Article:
polling

Kamala Harris discusses campaign struggles with Cosmo
Democratic presidential hopeful also talks women’s issues, climate change and skin care

California Sen. Kamala Harris is latest presidential contender to sit down with Cosmopolitan magazine. (Bill Clark/CQ Roll Call file photo)

There’s still five women in the race for the Democratic presidential nomination and after three men beat them to it, one stopped by the headquarters of the magazine that bills itself the “biggest media brand in the world for young women” for an interview.

California Sen. Kamala Harris, in the latest entry for Cosmopolitan magazine’s “The Candidates Come to Cosmo” series, discussed tough decisions to pare her campaign staff, issues such as climate change, and even her skin care regimen.

Trump impeachment makes for tricky messaging for Democrats
As public hearings start, Democrats have to cut through complicated issues

House Intelligence Chairman Adam B. Schiff, D-Calif., speaks to reporters in the Capitol last month. (Bill Clark/CQ Roll Call file photo)

House Democrats begin the public portion of their push to impeach President Donald Trump this week with what they say is a powerful case that the president used his office for personal political gain — but they face a high-stakes challenge to convey that to a sharply divided public.

The House Intelligence Committee has its first impeachment hearings scheduled for Wednesday and Friday following weeks of closed-door depositions. The witnesses testifying in the open come from the same roster of unknown diplomats and bureaucrats who in their private interviews detailed complex matters of foreign diplomacy that are unfamiliar to most Americans.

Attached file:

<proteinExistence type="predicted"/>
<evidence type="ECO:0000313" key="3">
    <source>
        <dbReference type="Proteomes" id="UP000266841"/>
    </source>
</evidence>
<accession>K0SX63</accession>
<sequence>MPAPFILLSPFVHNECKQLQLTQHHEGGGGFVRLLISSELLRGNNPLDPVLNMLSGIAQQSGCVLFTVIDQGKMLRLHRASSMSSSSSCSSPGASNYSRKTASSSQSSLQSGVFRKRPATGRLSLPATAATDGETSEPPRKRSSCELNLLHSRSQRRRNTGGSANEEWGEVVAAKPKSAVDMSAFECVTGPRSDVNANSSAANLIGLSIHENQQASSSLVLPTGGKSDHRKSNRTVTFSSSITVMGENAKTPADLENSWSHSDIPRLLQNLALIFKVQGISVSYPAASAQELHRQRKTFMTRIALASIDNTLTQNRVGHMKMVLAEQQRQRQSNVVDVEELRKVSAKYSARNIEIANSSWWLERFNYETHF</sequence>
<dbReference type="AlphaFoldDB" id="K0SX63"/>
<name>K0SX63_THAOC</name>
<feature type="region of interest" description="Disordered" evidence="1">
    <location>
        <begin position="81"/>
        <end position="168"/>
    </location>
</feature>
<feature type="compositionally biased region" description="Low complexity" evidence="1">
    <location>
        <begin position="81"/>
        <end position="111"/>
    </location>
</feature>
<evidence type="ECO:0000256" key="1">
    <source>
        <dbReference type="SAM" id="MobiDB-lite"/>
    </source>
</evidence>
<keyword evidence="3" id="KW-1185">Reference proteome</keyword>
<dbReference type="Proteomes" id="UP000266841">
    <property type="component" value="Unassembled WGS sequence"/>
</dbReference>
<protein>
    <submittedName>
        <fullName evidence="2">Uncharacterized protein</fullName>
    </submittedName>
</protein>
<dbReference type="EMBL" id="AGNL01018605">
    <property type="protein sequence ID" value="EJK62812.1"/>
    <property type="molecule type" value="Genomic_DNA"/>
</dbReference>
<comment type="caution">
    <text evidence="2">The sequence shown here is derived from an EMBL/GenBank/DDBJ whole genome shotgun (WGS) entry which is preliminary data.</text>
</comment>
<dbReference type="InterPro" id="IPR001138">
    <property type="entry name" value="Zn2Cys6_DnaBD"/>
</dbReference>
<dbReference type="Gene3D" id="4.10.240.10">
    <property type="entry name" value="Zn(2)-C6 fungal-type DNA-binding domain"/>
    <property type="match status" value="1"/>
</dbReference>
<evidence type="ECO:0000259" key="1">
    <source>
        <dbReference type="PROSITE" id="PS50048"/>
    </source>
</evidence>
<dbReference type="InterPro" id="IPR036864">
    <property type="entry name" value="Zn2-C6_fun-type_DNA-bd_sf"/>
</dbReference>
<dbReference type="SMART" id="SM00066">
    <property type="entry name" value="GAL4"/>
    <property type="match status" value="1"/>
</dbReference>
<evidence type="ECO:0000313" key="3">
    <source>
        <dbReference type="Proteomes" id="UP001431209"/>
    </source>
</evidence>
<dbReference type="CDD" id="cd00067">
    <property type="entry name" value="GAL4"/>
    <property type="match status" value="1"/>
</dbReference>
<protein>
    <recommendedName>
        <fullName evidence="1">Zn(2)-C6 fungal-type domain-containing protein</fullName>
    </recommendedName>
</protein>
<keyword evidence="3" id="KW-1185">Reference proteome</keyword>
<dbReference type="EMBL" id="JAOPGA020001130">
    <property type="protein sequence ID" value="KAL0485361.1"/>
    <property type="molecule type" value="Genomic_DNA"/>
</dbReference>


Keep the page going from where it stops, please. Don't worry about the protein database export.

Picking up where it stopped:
Fighting election disinformation is a bipartisan issue
#TrustedInfo2020 campaign urges Americans to rely on state and local elections officials for accurate information

By directing voters to their state and local election officials for accurate information, we can cut down on the misinformation and disinformation that can surround elections, Pate and Toulouse Oliver write. (Bill Clark/CQ Roll Call file photo)

OPINION — As we head into 2020, Americans should turn to their state and local election officials for their election questions — anything from voter registration and polling locations to voting methods and more.

These officials are the verified, trusted sources for election information. By driving voters to them, we can cut down on the misinformation and disinformation that can surround elections and ensure that all citizens have the accurate information they need to vote.

Supreme Court cases could stir politics on ‘Dreamers’
Suits challenge Trump attempt to revoke Obama deportation protections

The Supreme Court building (Tom Williams/CQ Roll Call file photo)

The Supreme Court hears oral arguments Tuesday in a trio of cases with the potential to reshape the nearly two-decades-old push in Congress for more permanent protections for immigrants who arrived in the United States as children.

The cases center on whether the Trump administration properly decided to cancel an Obama-era program that gives nearly 700,000 so-called Dreamers the ability to work and avoid deportation to countries they left at such a young age that they may not even remember.

Progressives are going to have to pick: Sanders or Warren?
Warren‘s a front-runner, but Sanders is a man on a mission

Sens. Bernie Sanders and Elizabeth Warren are battling for the left in the Democratic presidential primary. (Bill Clark/CQ Roll Call file photo)

ANALYSIS — Only a few months from now, populist Democratic progressives around the country hoping to elect one of their own to the White House will need to choose between Vermont Sen. Bernie Sanders and Massachusetts Sen. Elizabeth Warren.